Security concerns impact e-mail choices

By Usman Ahmed

Between rushing to classes, writing papers, and studying for midterms, many students have a ritual of checking their e-mail several times a day. The University servers process nearly 600,000 e-mails—including messages from friends, news of campus events, and mailings from clubs—everyday. In fact, the University sends official administrative information via e-mail and requires that all students routinely access their e-mail for such information.

Students can check their accounts at countless computers across campus using a variety of methods that include Webmail, POP, IMAP, and Harper. Students have also developed unique e-mailing rituals and often swear by one method or the other.

Beginning in the summer of 2002, NSIT launched the Secure Authentication initiative to eventually eliminate insecure services on campus. This initiative, in an attempt to improve campus security, includes the termination of plain-text authentication. Soon, NSIT will only support methods that encrypt text.

Max Trefonides, the Manager of Enterprise Network Systems Administration, explained that when students access e-mail using insecure means, their usernames and passwords are sent over the Internet in regular text, making it “fairly simple” for a novice hacker to secure this sensitive information. He noted that students are increasingly taking advantage of the username (CNetID) to access their e-mail as a personal identifier for an expanding list of University services that include the Travel Office and the Registrar. Trefonides warned that students who use insecure e-mail are susceptible to identity theft.

Trefonides explained that before the elimination of plain-text authentication, there were seven methods by which e-mail could be checked, including Webmail, insecure and secure POP, insecure and secure IMAP, Harper via SSH or via Telnet.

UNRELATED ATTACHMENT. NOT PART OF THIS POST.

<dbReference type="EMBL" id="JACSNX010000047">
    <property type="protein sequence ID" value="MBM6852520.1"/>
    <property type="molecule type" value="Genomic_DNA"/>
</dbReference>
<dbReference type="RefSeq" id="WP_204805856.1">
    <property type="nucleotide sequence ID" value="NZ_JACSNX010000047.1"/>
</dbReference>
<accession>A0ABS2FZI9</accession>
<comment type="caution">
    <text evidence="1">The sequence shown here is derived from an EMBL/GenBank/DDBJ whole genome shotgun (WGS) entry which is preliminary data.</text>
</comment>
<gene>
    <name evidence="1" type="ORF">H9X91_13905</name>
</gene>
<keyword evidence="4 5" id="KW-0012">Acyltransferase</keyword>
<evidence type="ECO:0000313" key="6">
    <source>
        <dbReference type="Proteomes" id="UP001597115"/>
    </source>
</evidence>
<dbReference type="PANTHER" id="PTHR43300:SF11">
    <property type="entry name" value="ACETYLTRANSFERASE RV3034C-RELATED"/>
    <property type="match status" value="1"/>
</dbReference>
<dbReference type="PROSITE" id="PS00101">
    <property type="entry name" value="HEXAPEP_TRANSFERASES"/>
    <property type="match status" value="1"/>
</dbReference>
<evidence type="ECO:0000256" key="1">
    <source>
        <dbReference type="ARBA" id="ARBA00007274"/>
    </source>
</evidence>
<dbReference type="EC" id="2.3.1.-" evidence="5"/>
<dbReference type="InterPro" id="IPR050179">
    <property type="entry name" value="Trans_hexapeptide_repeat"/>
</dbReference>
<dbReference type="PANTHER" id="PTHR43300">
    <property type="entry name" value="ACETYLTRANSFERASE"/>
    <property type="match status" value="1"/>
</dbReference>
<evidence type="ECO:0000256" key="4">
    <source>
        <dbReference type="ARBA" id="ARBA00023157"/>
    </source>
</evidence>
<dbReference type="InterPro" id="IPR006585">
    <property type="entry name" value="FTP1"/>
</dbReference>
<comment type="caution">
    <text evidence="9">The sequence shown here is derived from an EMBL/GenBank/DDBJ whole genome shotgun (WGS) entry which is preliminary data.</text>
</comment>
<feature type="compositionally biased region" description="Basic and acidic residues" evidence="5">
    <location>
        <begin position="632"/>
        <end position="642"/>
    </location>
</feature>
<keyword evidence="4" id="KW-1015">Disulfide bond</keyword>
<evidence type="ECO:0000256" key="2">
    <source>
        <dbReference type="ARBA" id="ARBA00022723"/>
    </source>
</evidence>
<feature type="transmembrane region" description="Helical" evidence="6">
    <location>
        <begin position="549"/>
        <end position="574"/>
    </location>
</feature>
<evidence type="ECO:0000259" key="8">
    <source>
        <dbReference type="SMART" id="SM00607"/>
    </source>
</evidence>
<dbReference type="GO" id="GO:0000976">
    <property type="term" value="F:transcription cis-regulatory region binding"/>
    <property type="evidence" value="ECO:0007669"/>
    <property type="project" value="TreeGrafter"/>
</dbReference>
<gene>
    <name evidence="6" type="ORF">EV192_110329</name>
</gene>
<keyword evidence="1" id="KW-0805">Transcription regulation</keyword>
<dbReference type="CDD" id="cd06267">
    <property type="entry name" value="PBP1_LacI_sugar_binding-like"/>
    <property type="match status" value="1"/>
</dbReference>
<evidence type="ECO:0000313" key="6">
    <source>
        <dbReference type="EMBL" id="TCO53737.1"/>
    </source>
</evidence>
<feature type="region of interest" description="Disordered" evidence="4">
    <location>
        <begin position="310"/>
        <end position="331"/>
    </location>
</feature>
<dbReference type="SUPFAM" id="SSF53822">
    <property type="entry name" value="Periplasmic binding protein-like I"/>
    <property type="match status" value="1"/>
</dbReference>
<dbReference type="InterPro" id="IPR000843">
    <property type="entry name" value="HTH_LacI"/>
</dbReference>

Of the nearly 17,000 accounts that have pointed to NSIT servers this year, approximately 2,700 accounts were being accessed using insecure POP or IMAP services, he said. He noted that insecure access to Harper via telnet has yet to be abolished and will be terminated on May19.

Zulfiqar Mahar, a first-year in the College who said that e-mail is “extremely” important to him, checks his account three or four times a day. Mahar accesses his account using Eudora, which he referred to as “the shit.”

Others, like Ivan Beschastnikh, a second-year in the College, and Nicole Voelkel, a fourth-year in the College, check their e-mail even more frequently. Beschastnikh said that he checks his “every 30 minutes, sometimes every 10 minutes.” He also checks his mail every two hours at night. Beschastnikh added that he uses the mail client “Mutt” on SSH, which he has specially configured to be color-coded.

Unbeknownst to many, there are both secure and insecure services on campus—and many students have been perusing their email with the latter.

NSIT’s Secure Authentication initiative is one step in a continuous battle to secure University computing. Trefonides said that the University is literally under constant attack in the form of “probes” that search for vulnerabilities in the University’s systems and network. He pointed out that at any given time a number of campus machines have been successfully broken into or compromised and said that every year a few thousand University computers are compromised. A compromised machine can be used to pry into the activity of other machines on the network or can possibly be used to launch more attacks.

Compromised machines are a sizable expense to the University. Additionally, individuals can lose valuable, sometimes irreplaceable, work that is lost or destroyed.

While there are server settings that vary from client to client, the server names for accessing secure e-mail are:

For IMAP connections:

For POP connections:

SMTP server (for outgoing mail):

Secure access to e-mail can also be assured by using the software in the NSIT Connectivity Package. The package is free and can be picked up at the Campus Computer Store or the Account Administration Office.